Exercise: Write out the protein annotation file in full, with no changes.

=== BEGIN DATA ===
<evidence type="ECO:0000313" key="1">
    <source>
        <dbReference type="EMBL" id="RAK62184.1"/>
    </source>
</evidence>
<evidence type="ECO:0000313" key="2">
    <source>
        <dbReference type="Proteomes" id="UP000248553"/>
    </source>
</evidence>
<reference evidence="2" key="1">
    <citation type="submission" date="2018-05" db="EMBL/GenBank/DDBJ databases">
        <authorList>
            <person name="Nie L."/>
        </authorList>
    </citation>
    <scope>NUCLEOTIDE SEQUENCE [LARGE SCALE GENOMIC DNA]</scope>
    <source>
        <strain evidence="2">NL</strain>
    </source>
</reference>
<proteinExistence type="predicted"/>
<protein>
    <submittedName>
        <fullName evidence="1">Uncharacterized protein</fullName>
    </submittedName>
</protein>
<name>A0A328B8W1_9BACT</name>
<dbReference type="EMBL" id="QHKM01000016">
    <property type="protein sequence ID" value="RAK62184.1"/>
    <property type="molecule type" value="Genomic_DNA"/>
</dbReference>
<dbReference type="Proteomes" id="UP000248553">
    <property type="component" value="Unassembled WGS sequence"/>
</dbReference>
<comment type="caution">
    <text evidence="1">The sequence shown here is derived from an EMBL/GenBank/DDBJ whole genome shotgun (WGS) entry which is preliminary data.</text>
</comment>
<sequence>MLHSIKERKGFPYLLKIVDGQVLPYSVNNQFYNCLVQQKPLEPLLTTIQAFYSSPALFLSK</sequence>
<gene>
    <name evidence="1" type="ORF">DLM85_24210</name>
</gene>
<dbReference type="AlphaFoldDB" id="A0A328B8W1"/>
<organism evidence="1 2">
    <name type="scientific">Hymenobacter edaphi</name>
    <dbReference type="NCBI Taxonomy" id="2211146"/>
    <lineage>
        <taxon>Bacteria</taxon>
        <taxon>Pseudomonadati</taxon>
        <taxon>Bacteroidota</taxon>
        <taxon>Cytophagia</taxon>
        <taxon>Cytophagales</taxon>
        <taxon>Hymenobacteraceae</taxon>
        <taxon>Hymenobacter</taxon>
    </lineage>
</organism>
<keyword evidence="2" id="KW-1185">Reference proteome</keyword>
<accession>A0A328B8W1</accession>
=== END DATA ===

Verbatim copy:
<evidence type="ECO:0000313" key="1">
    <source>
        <dbReference type="EMBL" id="RAK62184.1"/>
    </source>
</evidence>
<evidence type="ECO:0000313" key="2">
    <source>
        <dbReference type="Proteomes" id="UP000248553"/>
    </source>
</evidence>
<reference evidence="2" key="1">
    <citation type="submission" date="2018-05" db="EMBL/GenBank/DDBJ databases">
        <authorList>
            <person name="Nie L."/>
        </authorList>
    </citation>
    <scope>NUCLEOTIDE SEQUENCE [LARGE SCALE GENOMIC DNA]</scope>
    <source>
        <strain evidence="2">NL</strain>
    </source>
</reference>
<proteinExistence type="predicted"/>
<protein>
    <submittedName>
        <fullName evidence="1">Uncharacterized protein</fullName>
    </submittedName>
</protein>
<name>A0A328B8W1_9BACT</name>
<dbReference type="EMBL" id="QHKM01000016">
    <property type="protein sequence ID" value="RAK62184.1"/>
    <property type="molecule type" value="Genomic_DNA"/>
</dbReference>
<dbReference type="Proteomes" id="UP000248553">
    <property type="component" value="Unassembled WGS sequence"/>
</dbReference>
<comment type="caution">
    <text evidence="1">The sequence shown here is derived from an EMBL/GenBank/DDBJ whole genome shotgun (WGS) entry which is preliminary data.</text>
</comment>
<sequence>MLHSIKERKGFPYLLKIVDGQVLPYSVNNQFYNCLVQQKPLEPLLTTIQAFYSSPALFLSK</sequence>
<gene>
    <name evidence="1" type="ORF">DLM85_24210</name>
</gene>
<dbReference type="AlphaFoldDB" id="A0A328B8W1"/>
<organism evidence="1 2">
    <name type="scientific">Hymenobacter edaphi</name>
    <dbReference type="NCBI Taxonomy" id="2211146"/>
    <lineage>
        <taxon>Bacteria</taxon>
        <taxon>Pseudomonadati</taxon>
        <taxon>Bacteroidota</taxon>
        <taxon>Cytophagia</taxon>
        <taxon>Cytophagales</taxon>
        <taxon>Hymenobacteraceae</taxon>
        <taxon>Hymenobacter</taxon>
    </lineage>
</organism>
<keyword evidence="2" id="KW-1185">Reference proteome</keyword>
<accession>A0A328B8W1</accession>